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Haemorrhagic strokes are relatively less common compared to ischaemic strokes, with the vast majority of haemorrhages being intracerebral as opposed to subarachnoid. The definitive diagnosis of a haemorrhagic stroke is based on non-contrast CT imaging of the brain. Acute care should focus on prompt identification of the cause, minimizing the risk of haemorrhage expansion by controlling blood pressure and correcting any underlying coagulopathy, and obliterating vascular lesions with a high risk of rebleeding. Patients should be closely monitored, and emergent surgery should be considered in those patients who display signs of clinical deterioration, especially in the presence of posterior fossa haemorrhages. Future directions include refining the use of bedside neuro-monitoring and neuro-imaging techniques as well as developing novel approaches to minimize the complications of haemorrhagic stroke. © 2013 Elsevier Ltd. All rights reserved.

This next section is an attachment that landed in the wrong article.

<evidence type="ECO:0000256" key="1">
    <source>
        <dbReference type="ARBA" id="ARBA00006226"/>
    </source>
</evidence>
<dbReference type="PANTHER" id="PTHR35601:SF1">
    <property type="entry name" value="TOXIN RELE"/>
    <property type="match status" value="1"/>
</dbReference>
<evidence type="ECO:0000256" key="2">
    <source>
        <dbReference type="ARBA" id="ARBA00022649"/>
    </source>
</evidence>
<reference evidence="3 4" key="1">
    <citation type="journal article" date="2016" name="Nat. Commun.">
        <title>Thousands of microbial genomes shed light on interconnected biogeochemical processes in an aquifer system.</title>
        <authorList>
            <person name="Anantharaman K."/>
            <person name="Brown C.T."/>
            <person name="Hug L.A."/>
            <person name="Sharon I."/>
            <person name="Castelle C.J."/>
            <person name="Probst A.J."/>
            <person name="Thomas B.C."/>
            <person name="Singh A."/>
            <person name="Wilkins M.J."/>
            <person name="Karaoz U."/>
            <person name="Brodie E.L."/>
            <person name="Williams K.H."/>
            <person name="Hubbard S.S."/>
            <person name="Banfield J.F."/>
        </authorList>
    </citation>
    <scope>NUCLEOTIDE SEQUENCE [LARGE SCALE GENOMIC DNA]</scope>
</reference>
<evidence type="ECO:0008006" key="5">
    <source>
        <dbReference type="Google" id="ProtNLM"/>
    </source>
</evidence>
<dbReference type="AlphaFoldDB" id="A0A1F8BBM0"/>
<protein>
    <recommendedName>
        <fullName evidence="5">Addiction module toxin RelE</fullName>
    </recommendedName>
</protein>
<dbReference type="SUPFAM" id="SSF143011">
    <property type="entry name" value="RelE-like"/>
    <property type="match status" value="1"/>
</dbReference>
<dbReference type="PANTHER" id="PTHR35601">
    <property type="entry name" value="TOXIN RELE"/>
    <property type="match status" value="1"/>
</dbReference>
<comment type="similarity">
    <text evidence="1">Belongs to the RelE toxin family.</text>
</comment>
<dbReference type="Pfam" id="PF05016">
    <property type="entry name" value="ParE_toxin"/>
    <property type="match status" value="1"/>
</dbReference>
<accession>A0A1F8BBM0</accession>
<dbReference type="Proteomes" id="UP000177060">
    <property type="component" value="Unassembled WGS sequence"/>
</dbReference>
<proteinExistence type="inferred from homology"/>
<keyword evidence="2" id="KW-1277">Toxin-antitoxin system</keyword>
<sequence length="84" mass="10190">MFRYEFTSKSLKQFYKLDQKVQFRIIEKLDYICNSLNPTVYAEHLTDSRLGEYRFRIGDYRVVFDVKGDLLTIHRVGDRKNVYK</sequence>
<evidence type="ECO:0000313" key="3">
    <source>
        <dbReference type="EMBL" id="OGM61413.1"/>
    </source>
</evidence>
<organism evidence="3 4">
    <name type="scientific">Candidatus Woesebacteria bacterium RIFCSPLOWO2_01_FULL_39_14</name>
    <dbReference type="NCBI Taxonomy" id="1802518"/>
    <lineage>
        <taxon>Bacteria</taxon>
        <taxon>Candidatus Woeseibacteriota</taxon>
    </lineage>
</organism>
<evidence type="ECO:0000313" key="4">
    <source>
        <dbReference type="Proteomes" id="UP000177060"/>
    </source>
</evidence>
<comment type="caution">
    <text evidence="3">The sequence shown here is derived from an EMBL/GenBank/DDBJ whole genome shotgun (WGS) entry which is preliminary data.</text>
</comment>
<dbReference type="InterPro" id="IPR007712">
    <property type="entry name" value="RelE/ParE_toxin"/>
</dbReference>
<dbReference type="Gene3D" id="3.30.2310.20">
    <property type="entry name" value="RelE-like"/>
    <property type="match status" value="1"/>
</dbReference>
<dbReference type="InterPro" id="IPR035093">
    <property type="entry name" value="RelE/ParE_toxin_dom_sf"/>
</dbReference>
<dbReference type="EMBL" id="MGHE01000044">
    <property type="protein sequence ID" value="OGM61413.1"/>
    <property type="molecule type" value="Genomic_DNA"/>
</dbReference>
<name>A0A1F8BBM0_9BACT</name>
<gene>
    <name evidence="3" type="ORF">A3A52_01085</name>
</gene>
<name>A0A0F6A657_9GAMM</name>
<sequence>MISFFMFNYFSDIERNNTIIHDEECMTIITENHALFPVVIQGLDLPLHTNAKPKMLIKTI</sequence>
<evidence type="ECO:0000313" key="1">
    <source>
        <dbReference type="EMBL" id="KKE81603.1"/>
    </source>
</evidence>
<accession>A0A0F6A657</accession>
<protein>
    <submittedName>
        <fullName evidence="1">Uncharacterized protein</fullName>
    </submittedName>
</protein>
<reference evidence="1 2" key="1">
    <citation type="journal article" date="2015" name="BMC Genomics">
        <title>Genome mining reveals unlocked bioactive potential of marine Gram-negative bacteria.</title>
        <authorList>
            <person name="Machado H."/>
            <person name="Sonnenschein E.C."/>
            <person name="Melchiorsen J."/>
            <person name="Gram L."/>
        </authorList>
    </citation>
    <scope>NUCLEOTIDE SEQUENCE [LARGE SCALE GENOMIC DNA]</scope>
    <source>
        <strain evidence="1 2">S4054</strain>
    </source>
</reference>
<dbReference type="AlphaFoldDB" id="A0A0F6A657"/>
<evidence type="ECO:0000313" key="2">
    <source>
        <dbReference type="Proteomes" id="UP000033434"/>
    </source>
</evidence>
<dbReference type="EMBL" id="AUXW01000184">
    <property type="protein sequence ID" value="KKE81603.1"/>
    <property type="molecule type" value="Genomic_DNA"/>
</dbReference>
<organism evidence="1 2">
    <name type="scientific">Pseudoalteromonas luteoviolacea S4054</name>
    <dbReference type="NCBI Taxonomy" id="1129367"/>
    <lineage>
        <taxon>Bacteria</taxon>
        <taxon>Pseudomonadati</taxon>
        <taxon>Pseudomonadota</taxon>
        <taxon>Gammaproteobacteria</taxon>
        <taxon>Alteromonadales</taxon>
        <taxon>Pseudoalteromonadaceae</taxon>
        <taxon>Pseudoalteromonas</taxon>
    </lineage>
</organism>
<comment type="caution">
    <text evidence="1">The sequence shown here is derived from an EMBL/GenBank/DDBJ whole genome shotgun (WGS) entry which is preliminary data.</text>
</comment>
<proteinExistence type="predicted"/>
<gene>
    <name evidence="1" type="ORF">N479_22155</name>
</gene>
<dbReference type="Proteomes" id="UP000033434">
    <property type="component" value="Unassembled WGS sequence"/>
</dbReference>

Original publication




Journal article


Anaesthesia and Intensive Care Medicine

Publication Date





366 - 370